Insurer’s combined ratio improves to 97%

PPI complaints surge

Markel Corporation increased its after-tax profits by more than $100m during 2012 as a result of improved underwriting results.

The US insurer reported net income of $253.4m or $25.89 per share last year (2011: $142m or $14.60 per share).

The results were driven by lower natural catastrophe losses, more favourable development of prior-year loss reserves and lower attritional losses.

For the fourth quarter, Markel’s after-tax profits dropped to $1.3m (Q4 2011: $2.1m).

Markel improved its combined ratio to 97% in 2012 (2011: 102%) because of a lower current accident-year loss ratio and more favourable development of prior-year loss reserves.

That was partially offset by a higher expense ratio compared to 2011.

The 2012 combined ratio included $107.4m or five points of underwriting loss from Superstorm Sandy in the fourth quarter.

Gross written premium for 2012 increased 10%. The increase was attributed to higher gross premium volume in the firm’s three operating segments.

Net investment income for 2012 was $282.1m (2011: $263.7m). The increase was primarily because of a favourable change in the fair value of its credit default swap.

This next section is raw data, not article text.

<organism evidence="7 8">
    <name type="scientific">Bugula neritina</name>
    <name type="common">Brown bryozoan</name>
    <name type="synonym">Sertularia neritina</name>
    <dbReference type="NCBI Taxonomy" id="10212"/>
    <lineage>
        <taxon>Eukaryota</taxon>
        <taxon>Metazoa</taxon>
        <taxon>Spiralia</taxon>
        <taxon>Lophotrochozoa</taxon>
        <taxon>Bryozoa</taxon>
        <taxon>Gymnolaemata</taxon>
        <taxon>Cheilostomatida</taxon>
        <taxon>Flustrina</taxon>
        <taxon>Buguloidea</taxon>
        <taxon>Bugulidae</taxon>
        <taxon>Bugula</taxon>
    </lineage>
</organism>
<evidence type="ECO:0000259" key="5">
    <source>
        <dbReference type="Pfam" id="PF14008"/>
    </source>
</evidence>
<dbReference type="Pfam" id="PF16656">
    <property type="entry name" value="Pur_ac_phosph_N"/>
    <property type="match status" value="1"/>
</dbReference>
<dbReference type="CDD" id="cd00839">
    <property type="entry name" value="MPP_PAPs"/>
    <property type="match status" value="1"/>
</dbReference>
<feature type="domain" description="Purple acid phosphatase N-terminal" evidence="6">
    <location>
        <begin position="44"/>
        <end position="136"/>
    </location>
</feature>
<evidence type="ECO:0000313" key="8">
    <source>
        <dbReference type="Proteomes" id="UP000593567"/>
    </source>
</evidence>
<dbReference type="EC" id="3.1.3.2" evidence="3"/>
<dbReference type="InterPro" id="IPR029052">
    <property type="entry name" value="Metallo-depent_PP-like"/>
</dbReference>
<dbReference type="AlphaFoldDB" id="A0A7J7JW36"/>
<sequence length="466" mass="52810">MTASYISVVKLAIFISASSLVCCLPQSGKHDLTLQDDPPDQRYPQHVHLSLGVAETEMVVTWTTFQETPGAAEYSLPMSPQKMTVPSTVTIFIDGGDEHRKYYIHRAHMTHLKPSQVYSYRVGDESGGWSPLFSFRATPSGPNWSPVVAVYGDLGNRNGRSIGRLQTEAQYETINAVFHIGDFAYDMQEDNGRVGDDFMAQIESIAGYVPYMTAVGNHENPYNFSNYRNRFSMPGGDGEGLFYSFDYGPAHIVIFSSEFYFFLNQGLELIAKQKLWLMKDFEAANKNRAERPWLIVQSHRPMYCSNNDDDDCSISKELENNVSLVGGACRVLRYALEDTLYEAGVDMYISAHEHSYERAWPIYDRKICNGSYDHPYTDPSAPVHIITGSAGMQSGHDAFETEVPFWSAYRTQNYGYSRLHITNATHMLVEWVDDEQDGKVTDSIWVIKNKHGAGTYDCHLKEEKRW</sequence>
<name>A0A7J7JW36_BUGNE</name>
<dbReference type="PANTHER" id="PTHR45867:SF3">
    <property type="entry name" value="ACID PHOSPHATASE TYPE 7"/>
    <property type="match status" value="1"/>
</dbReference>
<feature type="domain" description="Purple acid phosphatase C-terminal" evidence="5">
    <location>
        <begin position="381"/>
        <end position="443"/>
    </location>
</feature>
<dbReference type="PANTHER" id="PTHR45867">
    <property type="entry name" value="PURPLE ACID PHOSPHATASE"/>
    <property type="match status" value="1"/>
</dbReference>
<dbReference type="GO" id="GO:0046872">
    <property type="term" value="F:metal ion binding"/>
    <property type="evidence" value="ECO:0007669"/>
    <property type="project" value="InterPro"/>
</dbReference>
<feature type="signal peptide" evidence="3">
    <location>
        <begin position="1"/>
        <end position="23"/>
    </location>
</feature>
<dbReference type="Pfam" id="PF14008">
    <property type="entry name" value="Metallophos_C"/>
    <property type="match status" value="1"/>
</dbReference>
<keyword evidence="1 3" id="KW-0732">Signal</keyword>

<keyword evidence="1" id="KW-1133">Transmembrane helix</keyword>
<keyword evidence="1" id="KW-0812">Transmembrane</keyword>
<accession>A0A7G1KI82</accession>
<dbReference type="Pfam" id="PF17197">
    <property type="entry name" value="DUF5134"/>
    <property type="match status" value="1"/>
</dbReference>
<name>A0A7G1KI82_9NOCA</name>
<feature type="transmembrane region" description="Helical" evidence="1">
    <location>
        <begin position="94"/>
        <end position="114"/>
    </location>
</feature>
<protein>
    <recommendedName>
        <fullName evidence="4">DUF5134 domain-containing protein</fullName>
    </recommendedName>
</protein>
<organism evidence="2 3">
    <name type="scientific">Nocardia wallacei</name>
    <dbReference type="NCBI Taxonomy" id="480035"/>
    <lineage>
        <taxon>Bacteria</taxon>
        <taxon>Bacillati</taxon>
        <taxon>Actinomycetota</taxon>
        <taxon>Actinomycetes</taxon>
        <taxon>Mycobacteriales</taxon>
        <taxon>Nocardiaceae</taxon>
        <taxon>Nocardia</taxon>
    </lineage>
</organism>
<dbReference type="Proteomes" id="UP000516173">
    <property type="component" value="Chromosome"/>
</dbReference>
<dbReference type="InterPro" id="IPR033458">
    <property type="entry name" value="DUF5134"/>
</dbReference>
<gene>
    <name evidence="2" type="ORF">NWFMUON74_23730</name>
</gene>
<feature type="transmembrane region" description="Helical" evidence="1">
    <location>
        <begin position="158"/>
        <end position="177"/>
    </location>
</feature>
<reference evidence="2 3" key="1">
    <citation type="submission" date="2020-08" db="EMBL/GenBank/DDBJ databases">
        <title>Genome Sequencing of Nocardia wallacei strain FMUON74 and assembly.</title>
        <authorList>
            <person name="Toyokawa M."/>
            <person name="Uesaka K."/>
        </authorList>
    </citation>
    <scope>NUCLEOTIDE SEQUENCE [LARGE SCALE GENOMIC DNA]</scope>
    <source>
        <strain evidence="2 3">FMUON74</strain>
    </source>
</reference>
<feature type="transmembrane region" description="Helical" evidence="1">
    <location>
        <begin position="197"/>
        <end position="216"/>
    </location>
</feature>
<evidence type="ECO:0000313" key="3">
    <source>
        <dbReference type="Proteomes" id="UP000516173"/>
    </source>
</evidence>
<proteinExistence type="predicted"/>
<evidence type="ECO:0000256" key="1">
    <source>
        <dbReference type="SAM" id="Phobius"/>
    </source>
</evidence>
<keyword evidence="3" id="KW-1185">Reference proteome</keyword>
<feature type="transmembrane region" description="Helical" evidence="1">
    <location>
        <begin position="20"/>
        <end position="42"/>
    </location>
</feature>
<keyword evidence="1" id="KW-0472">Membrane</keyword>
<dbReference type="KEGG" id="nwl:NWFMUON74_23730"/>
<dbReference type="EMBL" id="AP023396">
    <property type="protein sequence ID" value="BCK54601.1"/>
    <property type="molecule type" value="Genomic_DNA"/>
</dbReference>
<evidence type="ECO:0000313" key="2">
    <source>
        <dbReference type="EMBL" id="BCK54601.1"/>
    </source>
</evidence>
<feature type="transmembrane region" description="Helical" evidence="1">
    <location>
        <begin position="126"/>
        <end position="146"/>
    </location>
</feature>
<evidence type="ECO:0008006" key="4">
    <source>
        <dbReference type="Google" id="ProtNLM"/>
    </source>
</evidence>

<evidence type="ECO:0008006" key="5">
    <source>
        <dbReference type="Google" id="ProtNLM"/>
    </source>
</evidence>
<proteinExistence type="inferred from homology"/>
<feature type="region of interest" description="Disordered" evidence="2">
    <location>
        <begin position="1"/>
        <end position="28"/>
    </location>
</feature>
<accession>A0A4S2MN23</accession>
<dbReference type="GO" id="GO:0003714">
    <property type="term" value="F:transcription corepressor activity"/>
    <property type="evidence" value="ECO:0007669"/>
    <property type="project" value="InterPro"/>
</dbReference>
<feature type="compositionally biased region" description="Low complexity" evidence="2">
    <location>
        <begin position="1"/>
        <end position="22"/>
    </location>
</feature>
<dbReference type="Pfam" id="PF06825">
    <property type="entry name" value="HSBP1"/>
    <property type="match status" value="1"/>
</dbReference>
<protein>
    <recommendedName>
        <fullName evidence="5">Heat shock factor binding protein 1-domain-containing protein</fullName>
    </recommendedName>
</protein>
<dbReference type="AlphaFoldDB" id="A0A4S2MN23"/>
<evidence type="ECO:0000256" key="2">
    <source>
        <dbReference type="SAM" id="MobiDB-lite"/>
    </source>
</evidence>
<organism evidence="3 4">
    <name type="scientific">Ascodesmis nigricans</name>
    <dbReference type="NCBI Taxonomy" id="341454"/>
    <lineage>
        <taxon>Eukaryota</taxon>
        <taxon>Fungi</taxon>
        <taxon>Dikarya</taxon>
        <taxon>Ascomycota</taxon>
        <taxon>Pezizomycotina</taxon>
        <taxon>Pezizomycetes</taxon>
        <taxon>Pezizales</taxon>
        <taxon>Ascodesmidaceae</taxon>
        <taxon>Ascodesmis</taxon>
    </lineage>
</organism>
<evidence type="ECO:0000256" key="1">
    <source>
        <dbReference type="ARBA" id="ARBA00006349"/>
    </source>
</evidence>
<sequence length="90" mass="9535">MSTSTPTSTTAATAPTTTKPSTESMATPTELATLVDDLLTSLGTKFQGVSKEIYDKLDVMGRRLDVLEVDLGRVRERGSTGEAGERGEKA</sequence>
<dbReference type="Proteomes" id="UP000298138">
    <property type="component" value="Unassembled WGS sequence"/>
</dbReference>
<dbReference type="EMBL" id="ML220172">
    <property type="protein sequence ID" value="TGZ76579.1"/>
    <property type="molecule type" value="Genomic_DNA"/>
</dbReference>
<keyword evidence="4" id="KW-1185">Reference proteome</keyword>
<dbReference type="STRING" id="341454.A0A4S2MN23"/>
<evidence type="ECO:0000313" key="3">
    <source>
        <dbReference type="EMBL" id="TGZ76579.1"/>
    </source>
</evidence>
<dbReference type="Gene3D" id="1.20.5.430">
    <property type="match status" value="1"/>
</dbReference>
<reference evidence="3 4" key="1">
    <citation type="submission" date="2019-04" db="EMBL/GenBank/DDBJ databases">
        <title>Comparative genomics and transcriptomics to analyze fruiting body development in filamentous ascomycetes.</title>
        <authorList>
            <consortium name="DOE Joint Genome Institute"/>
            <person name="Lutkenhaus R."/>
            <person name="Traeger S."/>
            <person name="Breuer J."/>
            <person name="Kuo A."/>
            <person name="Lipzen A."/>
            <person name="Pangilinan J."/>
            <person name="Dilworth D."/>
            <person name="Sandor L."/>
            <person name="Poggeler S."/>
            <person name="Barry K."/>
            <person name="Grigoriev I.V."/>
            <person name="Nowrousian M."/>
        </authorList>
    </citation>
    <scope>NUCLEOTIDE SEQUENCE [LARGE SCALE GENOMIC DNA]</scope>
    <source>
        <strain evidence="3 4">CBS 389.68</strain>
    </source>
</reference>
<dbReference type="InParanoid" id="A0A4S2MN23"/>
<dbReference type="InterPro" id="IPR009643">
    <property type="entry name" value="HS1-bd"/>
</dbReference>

Markel chairman and chief executive Alan Kirshner said: “We produced strong underwriting results in 2012 even with the impact of Hurricane Sandy in the fourth quarter.

“In addition, we earned solid investment returns and total operating revenues for the year exceeded $3bn as we continued to expand both our insurance and non-insurance operations through acquisitions and organic growth.

“The result was book value per share growth of 15% for the year, with over $500m in comprehensive income.

“In December, we announced our agreement to acquire Alterra Capital Holdings Limited.

“We believe the combination of Alterra with Markel will create a strong company in global specialty insurance and investments, with a demonstrated track record of underwriting discipline in niche market segments and proven asset management strengths that should benefit shareholders of both companies.

“We are well positioned to continue to build shareholder value and want to thank our associates for their significant accomplishments in 2012.”

Book value per share increased 15% to $403.85 in 2012 (2011: $352.10).